I'm pretty impressed with the GCP response, both the fact that they identified the behavior and took the first step in reaching out.
I don’t know why, but I was disappointed they didn’t disclose how much the reward was.
Oh boy someone's not going to have a fun long weekend
Last time I checked, their hosted databases run in dedicated VMs, which is where the real security boundary is.
Getting access to the host OS won't give you much other than some internal binaries and config.
Remember that MS SQL server isn't Google code... Any vulnerabilities it may contain they might be powerless to fix.
Considering that, Google probably has an extensive monitoring system running in the VM, looking for things happening that shouldn't happen... And they have probably also built a filtering infrastructure between the users and the SQL server so that if any vulnerability is found, they can at least filter attempts to exploit it while a fix is being made.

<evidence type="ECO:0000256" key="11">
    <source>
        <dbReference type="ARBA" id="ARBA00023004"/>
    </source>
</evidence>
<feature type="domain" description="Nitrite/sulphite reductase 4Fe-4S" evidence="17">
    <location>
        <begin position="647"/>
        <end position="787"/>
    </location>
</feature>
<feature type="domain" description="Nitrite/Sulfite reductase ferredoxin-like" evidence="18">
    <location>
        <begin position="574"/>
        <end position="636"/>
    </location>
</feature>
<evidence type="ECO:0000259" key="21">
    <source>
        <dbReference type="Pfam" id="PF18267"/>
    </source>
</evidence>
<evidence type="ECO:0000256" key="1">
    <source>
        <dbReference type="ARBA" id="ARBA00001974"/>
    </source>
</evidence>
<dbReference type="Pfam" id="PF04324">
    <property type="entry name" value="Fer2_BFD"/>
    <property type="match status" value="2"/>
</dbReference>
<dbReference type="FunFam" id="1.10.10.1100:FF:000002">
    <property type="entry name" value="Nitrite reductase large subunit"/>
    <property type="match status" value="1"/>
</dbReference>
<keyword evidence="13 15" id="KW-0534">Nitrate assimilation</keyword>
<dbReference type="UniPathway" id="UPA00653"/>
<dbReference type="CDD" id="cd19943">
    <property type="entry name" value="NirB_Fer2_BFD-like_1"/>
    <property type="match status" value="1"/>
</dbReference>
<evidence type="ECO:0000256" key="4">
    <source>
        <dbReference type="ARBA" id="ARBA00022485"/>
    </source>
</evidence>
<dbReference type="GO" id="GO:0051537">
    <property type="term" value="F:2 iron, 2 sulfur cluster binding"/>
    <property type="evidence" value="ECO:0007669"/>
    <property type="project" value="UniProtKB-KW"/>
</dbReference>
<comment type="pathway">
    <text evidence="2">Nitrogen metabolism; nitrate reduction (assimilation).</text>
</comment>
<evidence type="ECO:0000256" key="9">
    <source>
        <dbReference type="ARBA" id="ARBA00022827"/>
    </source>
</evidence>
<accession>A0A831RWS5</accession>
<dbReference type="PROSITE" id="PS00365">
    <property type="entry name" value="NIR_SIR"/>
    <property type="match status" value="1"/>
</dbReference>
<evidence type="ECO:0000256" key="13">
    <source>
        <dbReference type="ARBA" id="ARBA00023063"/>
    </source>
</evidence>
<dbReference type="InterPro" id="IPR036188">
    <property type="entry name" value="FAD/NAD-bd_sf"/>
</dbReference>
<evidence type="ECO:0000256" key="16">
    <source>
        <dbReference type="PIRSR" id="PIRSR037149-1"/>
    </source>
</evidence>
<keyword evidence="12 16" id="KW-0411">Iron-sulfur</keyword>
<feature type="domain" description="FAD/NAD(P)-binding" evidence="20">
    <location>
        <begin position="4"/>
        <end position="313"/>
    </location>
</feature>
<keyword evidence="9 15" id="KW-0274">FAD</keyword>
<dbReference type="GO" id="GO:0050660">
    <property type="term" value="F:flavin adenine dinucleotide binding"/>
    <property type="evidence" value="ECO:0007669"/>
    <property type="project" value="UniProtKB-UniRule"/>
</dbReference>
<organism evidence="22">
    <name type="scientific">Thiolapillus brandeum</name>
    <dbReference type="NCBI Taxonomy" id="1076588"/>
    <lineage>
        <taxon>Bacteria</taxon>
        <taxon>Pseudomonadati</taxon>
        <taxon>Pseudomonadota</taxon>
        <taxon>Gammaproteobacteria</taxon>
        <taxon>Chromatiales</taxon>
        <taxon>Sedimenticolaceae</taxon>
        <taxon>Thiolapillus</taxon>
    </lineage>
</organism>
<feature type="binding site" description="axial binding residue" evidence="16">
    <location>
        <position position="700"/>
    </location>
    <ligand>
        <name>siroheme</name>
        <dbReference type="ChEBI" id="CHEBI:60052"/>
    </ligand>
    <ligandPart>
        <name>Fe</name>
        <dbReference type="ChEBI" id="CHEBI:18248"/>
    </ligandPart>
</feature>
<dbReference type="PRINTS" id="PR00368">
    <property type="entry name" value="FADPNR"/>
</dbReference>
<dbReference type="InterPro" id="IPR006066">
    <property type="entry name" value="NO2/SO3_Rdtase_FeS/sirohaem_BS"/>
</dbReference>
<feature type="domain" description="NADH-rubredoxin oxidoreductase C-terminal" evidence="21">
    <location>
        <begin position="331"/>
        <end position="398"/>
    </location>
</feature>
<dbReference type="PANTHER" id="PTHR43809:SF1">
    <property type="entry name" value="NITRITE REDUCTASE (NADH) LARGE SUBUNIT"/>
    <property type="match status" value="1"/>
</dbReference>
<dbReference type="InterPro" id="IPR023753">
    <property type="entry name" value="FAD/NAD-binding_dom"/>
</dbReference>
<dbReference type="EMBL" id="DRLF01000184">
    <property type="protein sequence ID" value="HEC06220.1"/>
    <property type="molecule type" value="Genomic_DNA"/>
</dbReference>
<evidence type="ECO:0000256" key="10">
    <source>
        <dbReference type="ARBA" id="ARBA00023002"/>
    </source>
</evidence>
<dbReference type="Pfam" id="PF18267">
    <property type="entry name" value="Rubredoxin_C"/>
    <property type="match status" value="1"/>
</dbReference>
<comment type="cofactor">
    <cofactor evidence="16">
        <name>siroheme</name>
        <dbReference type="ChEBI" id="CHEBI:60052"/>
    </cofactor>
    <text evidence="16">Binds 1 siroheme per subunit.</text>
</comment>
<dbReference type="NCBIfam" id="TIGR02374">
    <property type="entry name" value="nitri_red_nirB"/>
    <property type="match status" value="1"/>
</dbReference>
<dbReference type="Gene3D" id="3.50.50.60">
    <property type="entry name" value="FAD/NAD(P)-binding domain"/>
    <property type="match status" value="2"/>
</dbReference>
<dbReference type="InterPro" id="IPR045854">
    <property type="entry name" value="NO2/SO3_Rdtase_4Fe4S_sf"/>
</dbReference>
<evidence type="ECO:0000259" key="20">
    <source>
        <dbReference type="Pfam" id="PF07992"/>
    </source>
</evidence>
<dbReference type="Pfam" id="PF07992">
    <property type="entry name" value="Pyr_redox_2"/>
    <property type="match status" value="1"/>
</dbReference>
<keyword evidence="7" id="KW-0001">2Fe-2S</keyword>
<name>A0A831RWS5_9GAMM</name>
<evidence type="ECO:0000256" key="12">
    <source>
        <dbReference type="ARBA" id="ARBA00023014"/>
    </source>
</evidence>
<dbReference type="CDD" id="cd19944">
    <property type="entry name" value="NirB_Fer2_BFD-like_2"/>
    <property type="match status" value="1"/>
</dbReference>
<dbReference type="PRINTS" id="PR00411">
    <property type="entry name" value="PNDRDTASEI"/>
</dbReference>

There is a probably a good reason why they didn't elaborate on this:
"Our research began when we identified a gap in GCP’s security layer that was created for SQL Server."
It would have been interesting to see how they identified that security gap.
So this blog post is missing any information about what the actual vulnerabilities were. What was the "gap"? What was the misconfiguration? Also missing is whether access to the host VM exposes meaningful secrets. Does this actually risk customers' sensitive data?
Isn’t the blur effect too light on the screenshots? I may be possible to recompute the /etc/shadow file.
"With access to the operating system, we managed to find some internal Google URLs related to the docker image repository. We could also access the internal repo which later was fixed and the access from non internal IPs was blocked."
Fascinating how sloppy some people are when they set up infrastructure even though this may be down to bad defaults.
The vulnerability sounds like it's inherent to SQL Server, and that cloud providers haven't been successful in blocking the underlying problem due to its proprietary nature.
Presenting it as a Cloud SQL problem is disingenuous.
This article is lacking the actual interesting bit, which is how was the escalation achieved? Just reads like bragging instead of being informative.